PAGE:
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Will UDDI kill Novell?

The demand for Web services is forcing some big names to introduce their own directory capability in order to support UDDI.


Guest Commentary
Will UDDI kill Novell?

IT-Director.com, special to SearchWebservices
by "Two"

Novell has always been a leader in the directory market - so much so that it now bases its corporate success on the sales of the eDirectory product. The growing demand for Web services is forcing some big names to introduce their own directory capability in order to support the UDDI standard. So far Novell has shown little sign of any movement to protect its position.

You don't have to read very far through a Web services description before the need for directory technology becomes apparent. Both the UDDI and WSDL standards are designed to provide important resource information for Web services. UDDI can be seen to be the Web services equivalent of DNS whilst WSDL describes the interfaces that are available.

It doesn't take much reading to work out that Web services can't provide the mechanisms that are needed for security and management. This is where solutions need to fall back on older products.

It has taken a while but it now seems that some of the big names in IT infrastructure have cottoned on to the fact that they need a directory to handle Web services now and in the future as the security and manageability issues are worked out.

Microsoft has been looking for a use for its ZoomIT technology for ages and seems to have found a niche for it within the .NET framework. The latest release of BEA's WebLogic Platform includes directory technology (although they don't name it as such).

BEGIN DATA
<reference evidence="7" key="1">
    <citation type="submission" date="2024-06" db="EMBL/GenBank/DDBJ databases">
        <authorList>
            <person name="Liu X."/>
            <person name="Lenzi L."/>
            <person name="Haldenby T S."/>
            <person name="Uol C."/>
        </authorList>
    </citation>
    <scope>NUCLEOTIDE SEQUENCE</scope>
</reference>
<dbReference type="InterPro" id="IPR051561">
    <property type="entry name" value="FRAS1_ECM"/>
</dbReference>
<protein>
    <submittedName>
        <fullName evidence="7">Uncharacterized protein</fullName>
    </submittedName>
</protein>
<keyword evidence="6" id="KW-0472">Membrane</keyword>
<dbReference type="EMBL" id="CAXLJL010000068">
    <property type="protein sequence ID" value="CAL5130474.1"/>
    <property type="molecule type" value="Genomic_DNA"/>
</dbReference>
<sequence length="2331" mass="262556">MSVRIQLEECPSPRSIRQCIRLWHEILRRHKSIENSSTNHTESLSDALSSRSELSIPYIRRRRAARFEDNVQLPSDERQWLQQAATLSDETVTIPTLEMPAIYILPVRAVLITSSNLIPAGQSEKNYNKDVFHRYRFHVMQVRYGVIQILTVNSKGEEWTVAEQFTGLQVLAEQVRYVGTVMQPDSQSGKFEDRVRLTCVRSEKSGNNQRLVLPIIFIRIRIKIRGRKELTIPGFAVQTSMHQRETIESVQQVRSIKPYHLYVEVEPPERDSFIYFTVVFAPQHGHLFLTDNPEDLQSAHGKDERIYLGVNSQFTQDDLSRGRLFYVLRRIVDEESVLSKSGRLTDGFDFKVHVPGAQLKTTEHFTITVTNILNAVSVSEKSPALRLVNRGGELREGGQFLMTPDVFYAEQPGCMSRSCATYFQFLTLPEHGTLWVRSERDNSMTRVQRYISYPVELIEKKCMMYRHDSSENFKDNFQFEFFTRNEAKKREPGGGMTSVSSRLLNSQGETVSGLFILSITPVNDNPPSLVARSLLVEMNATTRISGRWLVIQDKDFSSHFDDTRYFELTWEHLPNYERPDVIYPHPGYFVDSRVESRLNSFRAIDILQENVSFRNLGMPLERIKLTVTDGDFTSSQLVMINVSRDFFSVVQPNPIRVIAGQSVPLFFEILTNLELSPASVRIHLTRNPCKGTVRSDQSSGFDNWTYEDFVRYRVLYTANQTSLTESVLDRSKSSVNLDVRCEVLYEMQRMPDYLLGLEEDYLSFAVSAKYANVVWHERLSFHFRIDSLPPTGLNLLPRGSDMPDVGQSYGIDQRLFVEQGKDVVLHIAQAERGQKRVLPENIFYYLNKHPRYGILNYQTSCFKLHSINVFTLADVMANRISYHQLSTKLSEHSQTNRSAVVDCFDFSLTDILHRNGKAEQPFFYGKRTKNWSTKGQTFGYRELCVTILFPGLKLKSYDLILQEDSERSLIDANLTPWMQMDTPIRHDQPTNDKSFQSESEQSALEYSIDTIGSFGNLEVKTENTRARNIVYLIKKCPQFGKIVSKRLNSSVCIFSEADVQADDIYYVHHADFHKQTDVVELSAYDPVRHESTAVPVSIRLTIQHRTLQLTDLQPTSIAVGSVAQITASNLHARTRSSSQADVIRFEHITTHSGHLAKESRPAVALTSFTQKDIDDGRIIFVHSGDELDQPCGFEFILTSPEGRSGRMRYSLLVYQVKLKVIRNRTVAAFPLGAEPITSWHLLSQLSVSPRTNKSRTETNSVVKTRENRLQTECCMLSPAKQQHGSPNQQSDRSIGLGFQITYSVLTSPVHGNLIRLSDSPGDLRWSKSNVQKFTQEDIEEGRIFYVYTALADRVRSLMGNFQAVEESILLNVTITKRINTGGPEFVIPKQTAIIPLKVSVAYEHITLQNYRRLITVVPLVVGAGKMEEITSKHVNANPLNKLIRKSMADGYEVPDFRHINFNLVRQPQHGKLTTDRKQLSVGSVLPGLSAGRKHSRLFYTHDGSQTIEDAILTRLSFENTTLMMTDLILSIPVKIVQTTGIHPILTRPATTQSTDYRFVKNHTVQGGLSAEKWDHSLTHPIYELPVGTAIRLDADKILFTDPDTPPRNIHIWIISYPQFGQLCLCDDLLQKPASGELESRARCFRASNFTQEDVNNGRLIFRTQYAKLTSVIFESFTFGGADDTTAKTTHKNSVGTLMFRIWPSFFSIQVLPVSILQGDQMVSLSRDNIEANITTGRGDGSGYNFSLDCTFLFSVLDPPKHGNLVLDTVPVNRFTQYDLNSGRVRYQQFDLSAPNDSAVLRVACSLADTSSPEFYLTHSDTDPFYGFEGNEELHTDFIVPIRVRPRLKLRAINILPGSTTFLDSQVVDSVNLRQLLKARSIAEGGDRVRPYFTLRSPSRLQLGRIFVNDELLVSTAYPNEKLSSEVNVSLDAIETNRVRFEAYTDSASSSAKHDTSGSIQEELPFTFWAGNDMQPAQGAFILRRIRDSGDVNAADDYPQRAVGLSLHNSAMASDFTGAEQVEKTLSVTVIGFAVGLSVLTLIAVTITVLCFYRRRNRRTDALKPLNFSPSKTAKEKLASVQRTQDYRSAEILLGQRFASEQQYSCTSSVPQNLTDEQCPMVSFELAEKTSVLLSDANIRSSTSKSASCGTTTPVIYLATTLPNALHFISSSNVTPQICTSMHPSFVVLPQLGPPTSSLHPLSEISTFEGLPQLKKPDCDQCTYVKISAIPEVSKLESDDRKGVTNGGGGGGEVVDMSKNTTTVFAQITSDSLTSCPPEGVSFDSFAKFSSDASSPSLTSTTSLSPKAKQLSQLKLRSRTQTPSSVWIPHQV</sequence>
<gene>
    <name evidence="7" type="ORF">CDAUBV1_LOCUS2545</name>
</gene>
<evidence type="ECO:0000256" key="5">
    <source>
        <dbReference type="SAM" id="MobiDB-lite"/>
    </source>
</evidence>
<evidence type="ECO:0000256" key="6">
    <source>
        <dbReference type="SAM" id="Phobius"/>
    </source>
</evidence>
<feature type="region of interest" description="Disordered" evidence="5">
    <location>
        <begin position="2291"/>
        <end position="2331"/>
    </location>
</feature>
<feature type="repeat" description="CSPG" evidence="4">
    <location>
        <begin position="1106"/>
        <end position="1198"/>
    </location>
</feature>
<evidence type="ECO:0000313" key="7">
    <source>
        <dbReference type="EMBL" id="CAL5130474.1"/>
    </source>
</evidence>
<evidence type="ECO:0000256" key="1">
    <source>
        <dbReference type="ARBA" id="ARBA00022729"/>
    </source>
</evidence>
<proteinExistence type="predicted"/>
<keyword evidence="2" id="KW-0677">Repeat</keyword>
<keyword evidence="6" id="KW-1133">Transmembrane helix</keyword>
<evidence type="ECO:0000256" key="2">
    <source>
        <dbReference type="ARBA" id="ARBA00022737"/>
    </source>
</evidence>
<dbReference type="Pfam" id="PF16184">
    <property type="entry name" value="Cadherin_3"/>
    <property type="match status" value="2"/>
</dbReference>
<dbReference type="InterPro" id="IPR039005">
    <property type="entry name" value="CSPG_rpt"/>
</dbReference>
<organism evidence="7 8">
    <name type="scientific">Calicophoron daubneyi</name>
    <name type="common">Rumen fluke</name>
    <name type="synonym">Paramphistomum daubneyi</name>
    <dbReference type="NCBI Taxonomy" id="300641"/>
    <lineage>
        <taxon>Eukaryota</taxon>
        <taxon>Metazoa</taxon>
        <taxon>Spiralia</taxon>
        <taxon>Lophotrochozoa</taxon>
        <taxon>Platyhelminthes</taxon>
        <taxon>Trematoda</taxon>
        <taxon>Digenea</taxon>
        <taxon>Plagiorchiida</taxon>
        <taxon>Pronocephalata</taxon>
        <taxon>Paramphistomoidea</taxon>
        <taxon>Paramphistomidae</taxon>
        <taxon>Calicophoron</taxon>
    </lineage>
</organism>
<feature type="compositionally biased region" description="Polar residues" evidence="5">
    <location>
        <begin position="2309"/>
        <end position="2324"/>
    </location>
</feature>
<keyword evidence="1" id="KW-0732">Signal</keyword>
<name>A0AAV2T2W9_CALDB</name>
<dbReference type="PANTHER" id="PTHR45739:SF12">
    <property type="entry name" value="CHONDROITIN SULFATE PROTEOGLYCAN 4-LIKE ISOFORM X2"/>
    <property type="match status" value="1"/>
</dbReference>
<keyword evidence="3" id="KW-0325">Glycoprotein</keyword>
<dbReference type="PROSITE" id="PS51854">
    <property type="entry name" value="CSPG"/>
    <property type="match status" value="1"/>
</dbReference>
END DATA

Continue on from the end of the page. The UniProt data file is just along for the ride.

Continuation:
You can bet that IBM and Sun have directories in their products too because there's no other way for them to support UDDI. So where does Novell stand on Web services?

You would expect Novell to be building a Web services infrastructure into the NetWare operating platform, perhaps providing a Web services gateway so that the relevance of eDirectory is clear for all to see. Unfortunately, it seems that this might not be the case.

A quick tour of Novell's Web site shows no references to UDDI and a collection of Web services products that have little to do with the integration of distributed components.

We all know that Novell is making pretty significant moves in the Web services arena, however, there is the problem that the emergence of UDDI has raised a general awareness of its core technology. That might be a good thing but not if it introduces new competitors.

Novell is not renowned for its marketing prowess and its ability to fight off the likes of IBM, BEA and Sun must be questioned. We should hope, perhaps, that these new solutions are in fact being built on embedded Novell directories. It is after all, probably the best there is.


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